Chemistry for all

A guiding principle that I have is that chemistry is for all students.  So, I want to make my classroom as hospitable of an environment as possible.  In college, I developed an interest in women’s studies.   It happened in my freshman English course and resulted in taking some courses later on.  Last week when I came across an article from a 1999 issue of the Journal of Chemistry Education titled, “What is Feminist Pedagogy? Useful ideas for Teaching Chemistry,” (JCE, vol. 76, No. 4) I was more than intrigued.  As it turned out, this article was focused on developing a chemistry classroom in which everyone benefits.  Isn’t that what we are all trying to do?  Someof the useful ideas were:

  • bringing in student ideas
  • cooperative learning
  • de-emphasizing the role of the teacher as mentor
  • providing an environment where students can find a voice

These are also some of the guiding priciples behind POGIL.  The authors also suggested the developement of Problem Based Learning (PBL) as a successful approach.  By applying the ideas of inquiry into natural sceince, we not teach the national standards, but also benefit all students and especially those marginalized students.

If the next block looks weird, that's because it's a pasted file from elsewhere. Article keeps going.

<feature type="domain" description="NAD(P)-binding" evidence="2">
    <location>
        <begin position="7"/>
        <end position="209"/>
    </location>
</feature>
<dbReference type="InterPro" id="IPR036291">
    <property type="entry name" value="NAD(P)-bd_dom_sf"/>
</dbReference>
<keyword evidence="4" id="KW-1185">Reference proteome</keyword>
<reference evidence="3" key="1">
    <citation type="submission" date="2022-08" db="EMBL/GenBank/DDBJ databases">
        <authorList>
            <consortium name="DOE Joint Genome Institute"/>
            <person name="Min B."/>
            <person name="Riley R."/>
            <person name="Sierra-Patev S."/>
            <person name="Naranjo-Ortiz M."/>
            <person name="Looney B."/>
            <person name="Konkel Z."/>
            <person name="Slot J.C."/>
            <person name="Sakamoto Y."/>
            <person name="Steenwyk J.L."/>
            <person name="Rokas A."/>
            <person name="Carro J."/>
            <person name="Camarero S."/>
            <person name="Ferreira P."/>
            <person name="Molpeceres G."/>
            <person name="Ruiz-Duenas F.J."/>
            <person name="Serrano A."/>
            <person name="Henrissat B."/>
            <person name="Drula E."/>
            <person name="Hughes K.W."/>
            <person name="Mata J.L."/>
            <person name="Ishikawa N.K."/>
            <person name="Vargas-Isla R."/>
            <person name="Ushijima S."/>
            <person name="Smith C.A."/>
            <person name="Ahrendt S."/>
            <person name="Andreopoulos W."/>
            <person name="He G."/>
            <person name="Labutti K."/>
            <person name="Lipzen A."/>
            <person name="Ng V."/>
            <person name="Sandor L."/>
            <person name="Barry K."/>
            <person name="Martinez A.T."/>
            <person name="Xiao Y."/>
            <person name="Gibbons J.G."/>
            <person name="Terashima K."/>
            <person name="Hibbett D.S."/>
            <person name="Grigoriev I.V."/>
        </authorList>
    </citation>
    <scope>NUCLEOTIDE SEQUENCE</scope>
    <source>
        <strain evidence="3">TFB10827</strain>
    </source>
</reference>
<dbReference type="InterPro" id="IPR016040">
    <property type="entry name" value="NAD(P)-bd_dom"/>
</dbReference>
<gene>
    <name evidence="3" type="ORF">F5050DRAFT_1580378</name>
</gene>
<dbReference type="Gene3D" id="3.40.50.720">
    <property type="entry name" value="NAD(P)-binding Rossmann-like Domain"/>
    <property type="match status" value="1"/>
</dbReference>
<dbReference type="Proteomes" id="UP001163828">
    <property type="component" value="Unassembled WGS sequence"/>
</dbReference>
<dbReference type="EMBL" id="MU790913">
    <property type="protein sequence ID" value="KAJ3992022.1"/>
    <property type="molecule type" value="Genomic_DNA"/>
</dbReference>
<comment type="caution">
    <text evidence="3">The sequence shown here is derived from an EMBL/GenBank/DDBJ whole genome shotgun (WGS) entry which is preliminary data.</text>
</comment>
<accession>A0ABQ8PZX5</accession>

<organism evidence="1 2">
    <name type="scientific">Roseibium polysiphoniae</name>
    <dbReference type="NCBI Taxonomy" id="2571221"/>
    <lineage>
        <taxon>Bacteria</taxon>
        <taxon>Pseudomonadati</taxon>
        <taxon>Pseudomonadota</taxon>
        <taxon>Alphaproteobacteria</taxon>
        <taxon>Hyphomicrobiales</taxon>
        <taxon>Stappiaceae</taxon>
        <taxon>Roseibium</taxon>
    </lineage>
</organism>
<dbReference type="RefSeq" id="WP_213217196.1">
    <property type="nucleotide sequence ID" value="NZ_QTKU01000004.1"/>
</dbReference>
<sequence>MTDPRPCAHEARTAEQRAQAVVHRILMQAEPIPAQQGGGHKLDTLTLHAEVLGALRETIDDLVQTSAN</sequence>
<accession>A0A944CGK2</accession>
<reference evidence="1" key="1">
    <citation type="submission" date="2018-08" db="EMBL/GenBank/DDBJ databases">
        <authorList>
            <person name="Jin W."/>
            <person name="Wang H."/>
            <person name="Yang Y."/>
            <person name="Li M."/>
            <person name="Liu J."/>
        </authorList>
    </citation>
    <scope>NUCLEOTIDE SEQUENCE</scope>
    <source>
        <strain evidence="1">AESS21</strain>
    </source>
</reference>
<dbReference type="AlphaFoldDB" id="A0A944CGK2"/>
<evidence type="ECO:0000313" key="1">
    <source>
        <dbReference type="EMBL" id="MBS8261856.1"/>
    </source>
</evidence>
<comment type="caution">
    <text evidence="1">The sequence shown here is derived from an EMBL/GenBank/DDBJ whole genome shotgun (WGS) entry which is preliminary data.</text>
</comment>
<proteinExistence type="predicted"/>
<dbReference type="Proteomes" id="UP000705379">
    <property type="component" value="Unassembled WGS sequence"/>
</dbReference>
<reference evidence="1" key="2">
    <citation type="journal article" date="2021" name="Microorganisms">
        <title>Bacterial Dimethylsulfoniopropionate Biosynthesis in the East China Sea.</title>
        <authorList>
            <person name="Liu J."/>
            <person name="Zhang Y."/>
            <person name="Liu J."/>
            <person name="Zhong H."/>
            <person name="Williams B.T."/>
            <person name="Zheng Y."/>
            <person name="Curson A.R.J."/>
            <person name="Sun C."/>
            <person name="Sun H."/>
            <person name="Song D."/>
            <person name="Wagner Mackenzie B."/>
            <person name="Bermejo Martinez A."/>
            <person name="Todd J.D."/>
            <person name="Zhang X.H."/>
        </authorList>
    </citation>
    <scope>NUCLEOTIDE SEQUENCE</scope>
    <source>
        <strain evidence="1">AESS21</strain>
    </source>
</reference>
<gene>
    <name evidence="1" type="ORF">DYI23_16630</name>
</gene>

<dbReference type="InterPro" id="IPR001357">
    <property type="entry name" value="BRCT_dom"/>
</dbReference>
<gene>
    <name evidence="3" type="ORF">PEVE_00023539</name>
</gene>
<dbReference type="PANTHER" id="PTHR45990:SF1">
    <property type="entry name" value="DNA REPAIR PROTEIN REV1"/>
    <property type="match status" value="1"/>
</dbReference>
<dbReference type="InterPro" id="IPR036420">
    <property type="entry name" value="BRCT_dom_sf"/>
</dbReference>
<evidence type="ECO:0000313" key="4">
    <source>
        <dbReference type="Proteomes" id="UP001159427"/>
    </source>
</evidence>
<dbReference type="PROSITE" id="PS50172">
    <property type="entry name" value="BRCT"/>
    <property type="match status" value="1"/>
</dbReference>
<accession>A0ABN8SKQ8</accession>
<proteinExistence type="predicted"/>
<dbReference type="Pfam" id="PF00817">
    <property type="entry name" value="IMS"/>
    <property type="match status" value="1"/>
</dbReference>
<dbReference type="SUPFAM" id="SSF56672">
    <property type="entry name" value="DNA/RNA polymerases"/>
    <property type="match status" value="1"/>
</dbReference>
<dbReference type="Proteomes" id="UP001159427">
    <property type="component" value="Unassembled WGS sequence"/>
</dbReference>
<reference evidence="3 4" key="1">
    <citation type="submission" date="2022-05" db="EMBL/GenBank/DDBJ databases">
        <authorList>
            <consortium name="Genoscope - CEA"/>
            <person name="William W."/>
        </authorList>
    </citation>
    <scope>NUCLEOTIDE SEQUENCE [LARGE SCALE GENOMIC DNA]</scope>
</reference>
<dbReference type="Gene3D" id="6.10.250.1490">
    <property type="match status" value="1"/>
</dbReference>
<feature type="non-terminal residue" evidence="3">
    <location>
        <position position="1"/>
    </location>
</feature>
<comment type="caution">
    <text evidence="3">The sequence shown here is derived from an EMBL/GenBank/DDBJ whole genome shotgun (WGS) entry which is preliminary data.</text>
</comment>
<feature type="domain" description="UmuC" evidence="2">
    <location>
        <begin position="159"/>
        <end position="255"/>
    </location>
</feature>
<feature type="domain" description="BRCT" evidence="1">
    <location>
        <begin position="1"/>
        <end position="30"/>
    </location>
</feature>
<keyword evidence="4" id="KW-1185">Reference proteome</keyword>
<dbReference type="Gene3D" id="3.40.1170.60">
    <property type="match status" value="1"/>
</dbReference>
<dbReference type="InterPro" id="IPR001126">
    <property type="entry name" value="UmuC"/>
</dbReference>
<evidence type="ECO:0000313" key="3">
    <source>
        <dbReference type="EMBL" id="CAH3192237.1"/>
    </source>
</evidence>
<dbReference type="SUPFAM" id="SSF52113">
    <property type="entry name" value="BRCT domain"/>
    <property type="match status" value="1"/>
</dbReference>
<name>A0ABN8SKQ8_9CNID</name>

From that same issue of JCE, I found another article relevent to this discussion.  “Improving Teaching and Learning Though Chemistry Education Research: A Look to the Future.”  This article suggests that “one reason why student’s find chemistry difficult is that in the laboratory, they make observations at the macroscopy level, but instructors expect them to interpret their findings at the mircoscopic level.  The author suggests a possible pattern for overcoming this problem.

For example, a common laboratory activity at the secondary level that students do not understand well is the electrolysis of water.  […]  Students could be asked to draw partile pictures of equal samples of the hydrogen and oxygen in the two test tubes and relate this to the volume of the two gases.  they could be asked to calculate the volume of water that would be decomposed to produce the volume of gases that they had collected, and then to compare their calculated volume of water to the difference in water volume of the system before and after electrolysis. (pg 549)

This step-by-step processing and going back and reviewing the data is the basis of POGIL.  In fact, both of these articles drive to the theory behind POGIL.  POGIL is a form of inquiry that allows students to communicate and become authorities within small groups while building up to the major conceptual ideas.  If you are unfamilar with POGIL, check out I will post more info about it as well as the material I will use in class next semester, after winter break.

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